For the other 86 patients dialysis was recommended: 54 patients Thirty-two patients Following education provided by a pre-dialysis nurse, In However, 14 patients were advised to have home dialysis but chose in-centre dialysis: 9 of these cases because the patient preferred in-centre dialysis and 5 because of relative contraindications discussed in the MDM that determined the patient's choice.

In total, First therapy. Most of them Therapy switch. At the end of the research period, Forty-two patients At the time, HHD was not yet available at our hospital. During this period, an average of In response to the declining home dialysis rates in the Netherlands, the standardisation and home-focused approach of the GUIDE process, with its home visit, questionnaires, multidisciplinary character and education by a specialised pre-dialysis nurse, aims to optimize the availability and desirability of home dialysis.

Consistent with its objective, the GUIDE programme seems to stimulate the use of home dialysis in a single-centre setting when compared with a historical control group. Of the patients that were advised to have dialysis during the MDM, Of the patients that chose dialysis, At the end of the study, These findings are in line with data from Goovaerts et al.

The case manager plays an important part in the programme, as her conclusions based on the home visit greatly influence the MDM recommendation; her treatment preference determined the MDM recommendation more often than the nephrologist's. In our opinion, the home visit is of great importance to the programme, because it allows someone other than the nephrologist with a long-standing treatment relation to the patient to objectively evaluate the patient's home and social situation. When a patient is referred to GUIDE, the nephrologist only provides information on the course of the information process and avoids recommending a specific treatment modality other than pre-emptive transplantation.

A treatment recommendation or profile is only provided after multidisciplinary discussion. In this way, we aim to help the patient, after completion of the process, choose the best suitable therapy. We found that most patients Further research by means of interviews could clarify the reasons why 14 patients that received a home dialysis recommendation chose in-centre dialysis.

If their decision was caused by fear or lack of knowledge, this may be prevented in the future by further improvement of the education provided. A total of There was a at least in part temporary loss of three HHD patients, which could be prevented in the future by enhancing the capacity of HHD training. In contrast to the common belief that an acute start of dialysis leads to more use and continuation of in-centre dialysis, we found no significant difference in the number of acute patients between the group that chose home dialysis and the group that chose in-centre dialysis, even though some patients that chose home dialysis had to start with in-centre dialysis at first.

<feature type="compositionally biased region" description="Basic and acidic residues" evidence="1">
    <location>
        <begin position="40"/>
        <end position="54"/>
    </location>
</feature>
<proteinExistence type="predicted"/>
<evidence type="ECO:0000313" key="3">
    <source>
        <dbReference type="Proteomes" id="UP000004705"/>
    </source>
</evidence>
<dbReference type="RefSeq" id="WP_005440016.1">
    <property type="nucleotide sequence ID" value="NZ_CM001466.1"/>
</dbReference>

Most of the patients The strength of this study is that the study population consists of the entire pre-dialysis population in one hospital within the study period, which makes the distribution among treatment modalities reliable.

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Based on the patient characteristics, the study population seems to represent the average pre-dialysis population in The Netherlands. When compared with European population data about patients at the start of dialysis, the mean age and BMI were somewhat higher in our study respectively, The difference in age can be explained by the fact that our study included mostly older patients that chose conservative treatment. The study is limited by its retrospective nature and by the limited period of follow-up.

Ideally, all patients would have been followed until they started a therapy, chose conservative treatment or died, in order to gain a more reliable distribution of treatments. Furthermore, because the control group was historical, not all variables could be compared. Because this is a relatively small study, no definite statements can be made on subgroups, such as the patients that started the GUIDE process in a period of acute decline of renal function or the patients that chose conservative treatment.

Further research could provide insight into the course of their pre-dialysis process. Moreover, while no significant differences in patient characteristics were found between the patients that chose home dialysis and in-centre dialysis, this could be due to the relatively small number of patients.

To conclude, compared with historical data, the standardised and home-focused pre-dialysis programme GUIDE, with its home visit, seems to successfully increase the number of patients that choose and receive home dialysis. We would like to thank Marion Swager, Ingrid Moraal and Petra van de Linde for their contribution to the construction of the questionnaires and for their constructive advice. We would also like to thank Dr W. Smit, of Jeroen Bosch Hospital, for her advice regarding the medical questionnaire.

Finally, we would like to thank everyone who has contributed to the GUIDE programme at our hospital: the nephrologists, case managers, pre-dialysis nurses, dieticians and secretaries. Oxford University Press is a department of the University of Oxford.

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Associated Data

Volume 9. Article Contents. Materials and methods. Supplementary data.